Key Issues in Postcolonial Feminism: A Western Perspective.

by Chris Weedon, Cardiff University

1     In 1984 Black American feminist Barbara Smith spoke warmly of being part of a Third World feminist movement: 'And not only am I talking about my sisters here in the United States-American Indian, Latina, Asian American, Arab American-I am also talking about women all over the globe. . . Third World feminism has enriched not just the women it applies to, but also political practice in general' (Smith 1984: 27). The struggle of Third World women-both in the West and in the developing world-for recognition by Western feminism has been long and hard. More often the silenced objects of Western analysis, Third World women are making their voices heard and are beginning to change the face of feminism in the West. Postcolonial feminism in the new millennium now accepts a crucial point, long self-evident to Third World women, that racism, colonialism and its legacies are not just the province of non-white, non-Western women.

2     The history of the West is, in large part, the history of its exploitation of its non-white, non-Western Others. Colonized countries have been profoundly affected by the exploitative, racist nature of this interrelation which was and remains economic, political and cultural. As current debates on the slave trade and the question of reparations illustrate, history is always with us. Although the Trans-Atlantic slave trade was abolished in the course of the Nineteenth Century, its legacies and those of colonial occupation can be seen in the inequalities and political and economic problems of formerly colonized countries. The question of responsibility for the past and what this means for the present was a constant theme at the United Nations global conference on racism held in South Africa in September 2001 and nowhere has this question demanded more attention in recent years than in Australia. Here Aboriginal people's struggle for recognition of their history since white settlement forms an integral part of the broader fight for human rights and equality and Aboriginal women are active in this fight, while at the same time urging white feminists to take these issues seriously (see, for example, Huggins 1998 and Morton-Robinson 2000). In Europe and North America, the economic and political legacies of colonialism have radically changed the 'racial' and ethnic make up of societies, bringing with them problems of white ethnocentrism, ethnic conflict and racism that feminists must address.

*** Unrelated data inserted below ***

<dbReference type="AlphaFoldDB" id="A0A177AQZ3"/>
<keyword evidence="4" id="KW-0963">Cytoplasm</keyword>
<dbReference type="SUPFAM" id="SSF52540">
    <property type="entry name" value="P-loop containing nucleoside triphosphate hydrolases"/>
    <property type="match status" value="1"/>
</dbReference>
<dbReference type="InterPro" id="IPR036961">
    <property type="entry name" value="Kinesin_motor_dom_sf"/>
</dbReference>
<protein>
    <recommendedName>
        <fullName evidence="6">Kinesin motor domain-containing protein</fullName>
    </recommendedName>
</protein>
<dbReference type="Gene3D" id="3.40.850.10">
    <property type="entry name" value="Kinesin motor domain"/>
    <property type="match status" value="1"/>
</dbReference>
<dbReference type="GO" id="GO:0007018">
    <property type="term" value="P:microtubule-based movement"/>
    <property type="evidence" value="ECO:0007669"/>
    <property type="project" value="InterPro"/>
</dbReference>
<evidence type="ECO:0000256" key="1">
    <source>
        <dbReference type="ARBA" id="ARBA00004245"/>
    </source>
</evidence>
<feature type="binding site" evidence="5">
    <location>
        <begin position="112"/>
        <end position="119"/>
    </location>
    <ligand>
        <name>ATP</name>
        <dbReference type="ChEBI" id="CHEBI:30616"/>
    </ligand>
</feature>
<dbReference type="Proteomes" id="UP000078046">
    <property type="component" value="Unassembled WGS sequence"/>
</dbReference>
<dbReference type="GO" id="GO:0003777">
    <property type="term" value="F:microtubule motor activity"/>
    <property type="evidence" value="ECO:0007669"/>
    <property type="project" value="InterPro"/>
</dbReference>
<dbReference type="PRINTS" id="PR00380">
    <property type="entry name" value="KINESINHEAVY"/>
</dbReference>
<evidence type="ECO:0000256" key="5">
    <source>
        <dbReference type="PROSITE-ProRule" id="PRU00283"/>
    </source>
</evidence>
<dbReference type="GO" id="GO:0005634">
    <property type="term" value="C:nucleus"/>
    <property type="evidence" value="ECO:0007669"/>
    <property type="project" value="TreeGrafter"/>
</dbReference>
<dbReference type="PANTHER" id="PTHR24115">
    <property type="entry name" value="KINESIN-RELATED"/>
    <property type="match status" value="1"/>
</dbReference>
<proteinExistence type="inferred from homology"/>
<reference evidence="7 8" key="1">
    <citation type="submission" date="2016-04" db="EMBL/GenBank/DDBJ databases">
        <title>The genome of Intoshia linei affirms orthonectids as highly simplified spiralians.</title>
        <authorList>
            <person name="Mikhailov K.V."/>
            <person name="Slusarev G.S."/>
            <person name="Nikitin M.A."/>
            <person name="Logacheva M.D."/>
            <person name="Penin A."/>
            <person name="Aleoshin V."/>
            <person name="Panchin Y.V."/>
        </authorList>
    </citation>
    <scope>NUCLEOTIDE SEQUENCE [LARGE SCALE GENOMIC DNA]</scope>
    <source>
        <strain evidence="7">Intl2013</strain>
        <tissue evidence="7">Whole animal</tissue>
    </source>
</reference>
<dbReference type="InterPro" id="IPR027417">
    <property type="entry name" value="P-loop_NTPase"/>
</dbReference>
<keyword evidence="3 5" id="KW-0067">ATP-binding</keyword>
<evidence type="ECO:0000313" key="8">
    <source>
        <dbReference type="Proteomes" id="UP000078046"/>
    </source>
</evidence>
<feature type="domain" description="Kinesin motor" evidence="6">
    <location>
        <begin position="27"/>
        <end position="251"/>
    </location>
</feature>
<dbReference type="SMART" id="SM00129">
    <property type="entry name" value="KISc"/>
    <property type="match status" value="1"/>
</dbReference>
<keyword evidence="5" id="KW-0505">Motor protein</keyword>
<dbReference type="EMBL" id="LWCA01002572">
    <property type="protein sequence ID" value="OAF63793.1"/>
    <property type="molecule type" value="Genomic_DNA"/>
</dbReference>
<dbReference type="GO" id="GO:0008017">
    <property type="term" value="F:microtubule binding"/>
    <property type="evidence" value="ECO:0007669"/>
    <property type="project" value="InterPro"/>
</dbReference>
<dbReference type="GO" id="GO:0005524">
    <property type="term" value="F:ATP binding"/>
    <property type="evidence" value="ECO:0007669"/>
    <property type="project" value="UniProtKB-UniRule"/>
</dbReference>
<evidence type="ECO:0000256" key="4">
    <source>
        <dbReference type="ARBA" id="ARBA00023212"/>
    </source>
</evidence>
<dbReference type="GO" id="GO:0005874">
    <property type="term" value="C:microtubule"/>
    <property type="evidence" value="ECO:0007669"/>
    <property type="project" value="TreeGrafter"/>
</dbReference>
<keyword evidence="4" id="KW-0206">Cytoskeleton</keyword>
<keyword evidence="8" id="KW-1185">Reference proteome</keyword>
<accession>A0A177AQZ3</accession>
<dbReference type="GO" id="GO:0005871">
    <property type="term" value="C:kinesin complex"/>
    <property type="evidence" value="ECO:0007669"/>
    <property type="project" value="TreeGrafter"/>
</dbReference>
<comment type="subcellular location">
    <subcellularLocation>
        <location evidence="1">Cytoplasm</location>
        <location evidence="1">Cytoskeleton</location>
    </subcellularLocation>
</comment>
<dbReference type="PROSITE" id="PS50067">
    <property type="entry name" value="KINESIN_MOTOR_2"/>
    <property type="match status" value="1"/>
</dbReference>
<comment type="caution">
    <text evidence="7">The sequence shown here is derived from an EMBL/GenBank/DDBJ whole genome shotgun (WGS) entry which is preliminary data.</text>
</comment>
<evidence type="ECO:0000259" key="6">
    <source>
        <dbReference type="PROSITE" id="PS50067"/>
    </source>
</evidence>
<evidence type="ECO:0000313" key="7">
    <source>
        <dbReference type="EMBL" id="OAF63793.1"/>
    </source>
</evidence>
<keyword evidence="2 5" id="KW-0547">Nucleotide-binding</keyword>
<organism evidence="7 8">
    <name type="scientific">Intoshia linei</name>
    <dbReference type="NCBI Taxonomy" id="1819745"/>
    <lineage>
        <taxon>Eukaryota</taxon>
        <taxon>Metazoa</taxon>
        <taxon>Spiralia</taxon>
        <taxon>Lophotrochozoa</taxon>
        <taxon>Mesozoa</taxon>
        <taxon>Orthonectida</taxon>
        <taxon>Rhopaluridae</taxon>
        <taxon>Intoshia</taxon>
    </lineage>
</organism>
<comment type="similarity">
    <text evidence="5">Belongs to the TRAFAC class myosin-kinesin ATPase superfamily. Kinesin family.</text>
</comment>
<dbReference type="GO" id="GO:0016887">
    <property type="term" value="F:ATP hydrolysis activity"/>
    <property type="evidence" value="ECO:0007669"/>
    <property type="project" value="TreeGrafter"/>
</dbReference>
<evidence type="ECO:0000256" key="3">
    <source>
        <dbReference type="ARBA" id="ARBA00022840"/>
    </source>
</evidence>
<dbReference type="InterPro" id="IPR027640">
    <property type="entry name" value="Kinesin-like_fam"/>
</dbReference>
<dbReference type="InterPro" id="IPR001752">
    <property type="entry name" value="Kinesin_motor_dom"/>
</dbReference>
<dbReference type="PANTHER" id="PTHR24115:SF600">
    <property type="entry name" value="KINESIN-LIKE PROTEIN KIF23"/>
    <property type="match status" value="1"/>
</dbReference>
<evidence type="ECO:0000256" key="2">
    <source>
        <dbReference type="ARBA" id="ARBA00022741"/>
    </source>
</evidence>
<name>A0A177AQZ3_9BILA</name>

3     As in the colonial period, the legacies of colonialism are invariably tied up with racism. In her novel The Bluest Eye (1981), Toni Morrison graphically depicts the effects of the legacy of nineteenth-century classical racism for poor black people in the United States. The novel tells of how the daughter of a poor black family, Pecola Breedlove, internalizes white standards of beauty to the point where she goes mad. Her fervent wish for blue eyes comes to stand for her wish to escape the poor, unloving, racist environment in which she lives. For a long time mainstream white Western feminism paid scant attention to the question of race. Racism was seen as secondary to patriarchy and, at best, the problem of non-white women. Many white women took a liberal, colour blind position which claimed not to see difference or act upon it. It took a long, hard struggle by black women to have racism included on the feminist agenda. One of the most poignant and powerful critiques of white complacency came in 1980 from the radical black lesbian feminist Audre Lorde: 'By and large within the women's movement today, white women focus upon their oppression as women and ignore differences of race, sexual preference, class and age. There is a pretense to a homogeneity of experience covered by the word sisterhood that does not in fact exist' (Lorde 1984a: 116). The strong tendency of white women to disregard racism was an effect of white privilege-a point that women of colour were forced to make repeatedly: